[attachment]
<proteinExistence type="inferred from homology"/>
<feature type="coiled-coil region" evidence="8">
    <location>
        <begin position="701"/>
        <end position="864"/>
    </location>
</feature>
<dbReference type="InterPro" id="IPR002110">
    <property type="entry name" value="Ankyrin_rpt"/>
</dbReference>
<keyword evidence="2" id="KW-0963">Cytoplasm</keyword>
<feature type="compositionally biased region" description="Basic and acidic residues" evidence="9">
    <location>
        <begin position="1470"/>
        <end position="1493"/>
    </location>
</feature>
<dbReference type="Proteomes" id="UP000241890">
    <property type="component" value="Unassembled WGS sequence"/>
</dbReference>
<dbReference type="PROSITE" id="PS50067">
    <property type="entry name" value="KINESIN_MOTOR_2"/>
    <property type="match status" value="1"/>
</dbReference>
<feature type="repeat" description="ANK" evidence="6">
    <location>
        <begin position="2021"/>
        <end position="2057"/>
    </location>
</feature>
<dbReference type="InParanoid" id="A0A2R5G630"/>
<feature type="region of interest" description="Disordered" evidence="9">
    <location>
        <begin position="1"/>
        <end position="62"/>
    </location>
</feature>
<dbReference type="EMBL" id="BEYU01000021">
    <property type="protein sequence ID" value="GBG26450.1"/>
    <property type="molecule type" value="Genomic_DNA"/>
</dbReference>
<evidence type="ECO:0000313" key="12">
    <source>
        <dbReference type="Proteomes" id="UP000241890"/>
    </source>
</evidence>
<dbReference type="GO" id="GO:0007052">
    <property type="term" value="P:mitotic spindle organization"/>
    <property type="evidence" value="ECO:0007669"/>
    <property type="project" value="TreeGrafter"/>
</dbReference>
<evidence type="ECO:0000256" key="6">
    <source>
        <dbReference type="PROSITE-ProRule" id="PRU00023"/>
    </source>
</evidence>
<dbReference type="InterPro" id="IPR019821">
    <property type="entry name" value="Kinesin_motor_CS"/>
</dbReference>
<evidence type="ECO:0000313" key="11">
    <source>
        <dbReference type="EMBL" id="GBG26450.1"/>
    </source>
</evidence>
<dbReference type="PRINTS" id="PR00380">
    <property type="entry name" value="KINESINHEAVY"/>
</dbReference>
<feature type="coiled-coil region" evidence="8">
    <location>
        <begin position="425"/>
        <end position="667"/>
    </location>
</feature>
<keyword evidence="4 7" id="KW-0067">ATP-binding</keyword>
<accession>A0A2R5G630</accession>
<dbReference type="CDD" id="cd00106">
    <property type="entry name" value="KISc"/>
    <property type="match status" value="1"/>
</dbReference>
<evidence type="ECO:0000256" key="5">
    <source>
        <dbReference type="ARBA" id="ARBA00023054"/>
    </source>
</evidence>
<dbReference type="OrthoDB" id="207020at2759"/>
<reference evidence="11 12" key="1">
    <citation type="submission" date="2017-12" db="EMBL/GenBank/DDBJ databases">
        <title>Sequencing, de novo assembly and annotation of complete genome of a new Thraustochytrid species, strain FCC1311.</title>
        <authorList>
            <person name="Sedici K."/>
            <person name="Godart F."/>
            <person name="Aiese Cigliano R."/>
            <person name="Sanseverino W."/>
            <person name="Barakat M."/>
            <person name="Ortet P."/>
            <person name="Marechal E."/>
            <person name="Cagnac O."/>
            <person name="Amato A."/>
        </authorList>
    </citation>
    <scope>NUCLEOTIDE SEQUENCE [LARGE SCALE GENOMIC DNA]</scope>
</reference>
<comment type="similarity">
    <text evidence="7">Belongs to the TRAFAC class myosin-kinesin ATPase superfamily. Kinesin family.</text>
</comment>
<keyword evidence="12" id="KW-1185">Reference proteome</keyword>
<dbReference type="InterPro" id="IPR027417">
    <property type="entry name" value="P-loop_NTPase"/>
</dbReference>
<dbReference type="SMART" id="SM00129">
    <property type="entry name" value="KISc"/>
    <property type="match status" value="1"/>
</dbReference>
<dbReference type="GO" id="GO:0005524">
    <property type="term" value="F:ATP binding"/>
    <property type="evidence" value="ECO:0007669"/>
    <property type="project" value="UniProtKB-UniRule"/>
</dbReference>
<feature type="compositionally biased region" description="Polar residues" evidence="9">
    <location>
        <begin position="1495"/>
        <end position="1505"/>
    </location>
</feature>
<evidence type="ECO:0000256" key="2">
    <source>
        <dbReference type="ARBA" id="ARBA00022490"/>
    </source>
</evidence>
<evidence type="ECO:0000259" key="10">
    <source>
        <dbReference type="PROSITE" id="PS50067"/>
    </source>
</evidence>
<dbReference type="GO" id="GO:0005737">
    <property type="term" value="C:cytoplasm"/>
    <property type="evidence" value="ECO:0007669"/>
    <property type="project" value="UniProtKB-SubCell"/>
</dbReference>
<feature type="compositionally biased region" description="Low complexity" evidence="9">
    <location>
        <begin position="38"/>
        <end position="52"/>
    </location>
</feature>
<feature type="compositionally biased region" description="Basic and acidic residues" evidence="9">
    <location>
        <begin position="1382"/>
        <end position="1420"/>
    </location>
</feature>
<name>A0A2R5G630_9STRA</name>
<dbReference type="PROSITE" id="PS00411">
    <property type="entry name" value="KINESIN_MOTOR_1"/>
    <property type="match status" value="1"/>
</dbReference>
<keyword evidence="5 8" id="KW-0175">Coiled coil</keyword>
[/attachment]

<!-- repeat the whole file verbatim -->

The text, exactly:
<proteinExistence type="inferred from homology"/>
<feature type="coiled-coil region" evidence="8">
    <location>
        <begin position="701"/>
        <end position="864"/>
    </location>
</feature>
<dbReference type="InterPro" id="IPR002110">
    <property type="entry name" value="Ankyrin_rpt"/>
</dbReference>
<keyword evidence="2" id="KW-0963">Cytoplasm</keyword>
<feature type="compositionally biased region" description="Basic and acidic residues" evidence="9">
    <location>
        <begin position="1470"/>
        <end position="1493"/>
    </location>
</feature>
<dbReference type="Proteomes" id="UP000241890">
    <property type="component" value="Unassembled WGS sequence"/>
</dbReference>
<dbReference type="PROSITE" id="PS50067">
    <property type="entry name" value="KINESIN_MOTOR_2"/>
    <property type="match status" value="1"/>
</dbReference>
<feature type="repeat" description="ANK" evidence="6">
    <location>
        <begin position="2021"/>
        <end position="2057"/>
    </location>
</feature>
<dbReference type="InParanoid" id="A0A2R5G630"/>
<feature type="region of interest" description="Disordered" evidence="9">
    <location>
        <begin position="1"/>
        <end position="62"/>
    </location>
</feature>
<dbReference type="EMBL" id="BEYU01000021">
    <property type="protein sequence ID" value="GBG26450.1"/>
    <property type="molecule type" value="Genomic_DNA"/>
</dbReference>
<evidence type="ECO:0000313" key="12">
    <source>
        <dbReference type="Proteomes" id="UP000241890"/>
    </source>
</evidence>
<dbReference type="GO" id="GO:0007052">
    <property type="term" value="P:mitotic spindle organization"/>
    <property type="evidence" value="ECO:0007669"/>
    <property type="project" value="TreeGrafter"/>
</dbReference>
<evidence type="ECO:0000256" key="6">
    <source>
        <dbReference type="PROSITE-ProRule" id="PRU00023"/>
    </source>
</evidence>
<dbReference type="InterPro" id="IPR019821">
    <property type="entry name" value="Kinesin_motor_CS"/>
</dbReference>
<evidence type="ECO:0000313" key="11">
    <source>
        <dbReference type="EMBL" id="GBG26450.1"/>
    </source>
</evidence>
<dbReference type="PRINTS" id="PR00380">
    <property type="entry name" value="KINESINHEAVY"/>
</dbReference>
<feature type="coiled-coil region" evidence="8">
    <location>
        <begin position="425"/>
        <end position="667"/>
    </location>
</feature>
<keyword evidence="4 7" id="KW-0067">ATP-binding</keyword>
<accession>A0A2R5G630</accession>
<dbReference type="CDD" id="cd00106">
    <property type="entry name" value="KISc"/>
    <property type="match status" value="1"/>
</dbReference>
<evidence type="ECO:0000256" key="5">
    <source>
        <dbReference type="ARBA" id="ARBA00023054"/>
    </source>
</evidence>
<dbReference type="OrthoDB" id="207020at2759"/>
<reference evidence="11 12" key="1">
    <citation type="submission" date="2017-12" db="EMBL/GenBank/DDBJ databases">
        <title>Sequencing, de novo assembly and annotation of complete genome of a new Thraustochytrid species, strain FCC1311.</title>
        <authorList>
            <person name="Sedici K."/>
            <person name="Godart F."/>
            <person name="Aiese Cigliano R."/>
            <person name="Sanseverino W."/>
            <person name="Barakat M."/>
            <person name="Ortet P."/>
            <person name="Marechal E."/>
            <person name="Cagnac O."/>
            <person name="Amato A."/>
        </authorList>
    </citation>
    <scope>NUCLEOTIDE SEQUENCE [LARGE SCALE GENOMIC DNA]</scope>
</reference>
<comment type="similarity">
    <text evidence="7">Belongs to the TRAFAC class myosin-kinesin ATPase superfamily. Kinesin family.</text>
</comment>
<keyword evidence="12" id="KW-1185">Reference proteome</keyword>
<dbReference type="InterPro" id="IPR027417">
    <property type="entry name" value="P-loop_NTPase"/>
</dbReference>
<dbReference type="SMART" id="SM00129">
    <property type="entry name" value="KISc"/>
    <property type="match status" value="1"/>
</dbReference>
<dbReference type="GO" id="GO:0005524">
    <property type="term" value="F:ATP binding"/>
    <property type="evidence" value="ECO:0007669"/>
    <property type="project" value="UniProtKB-UniRule"/>
</dbReference>
<feature type="compositionally biased region" description="Polar residues" evidence="9">
    <location>
        <begin position="1495"/>
        <end position="1505"/>
    </location>
</feature>
<evidence type="ECO:0000256" key="2">
    <source>
        <dbReference type="ARBA" id="ARBA00022490"/>
    </source>
</evidence>
<evidence type="ECO:0000259" key="10">
    <source>
        <dbReference type="PROSITE" id="PS50067"/>
    </source>
</evidence>
<dbReference type="GO" id="GO:0005737">
    <property type="term" value="C:cytoplasm"/>
    <property type="evidence" value="ECO:0007669"/>
    <property type="project" value="UniProtKB-SubCell"/>
</dbReference>
<feature type="compositionally biased region" description="Low complexity" evidence="9">
    <location>
        <begin position="38"/>
        <end position="52"/>
    </location>
</feature>
<feature type="compositionally biased region" description="Basic and acidic residues" evidence="9">
    <location>
        <begin position="1382"/>
        <end position="1420"/>
    </location>
</feature>
<name>A0A2R5G630_9STRA</name>
<dbReference type="PROSITE" id="PS00411">
    <property type="entry name" value="KINESIN_MOTOR_1"/>
    <property type="match status" value="1"/>
</dbReference>
<keyword evidence="5 8" id="KW-0175">Coiled coil</keyword>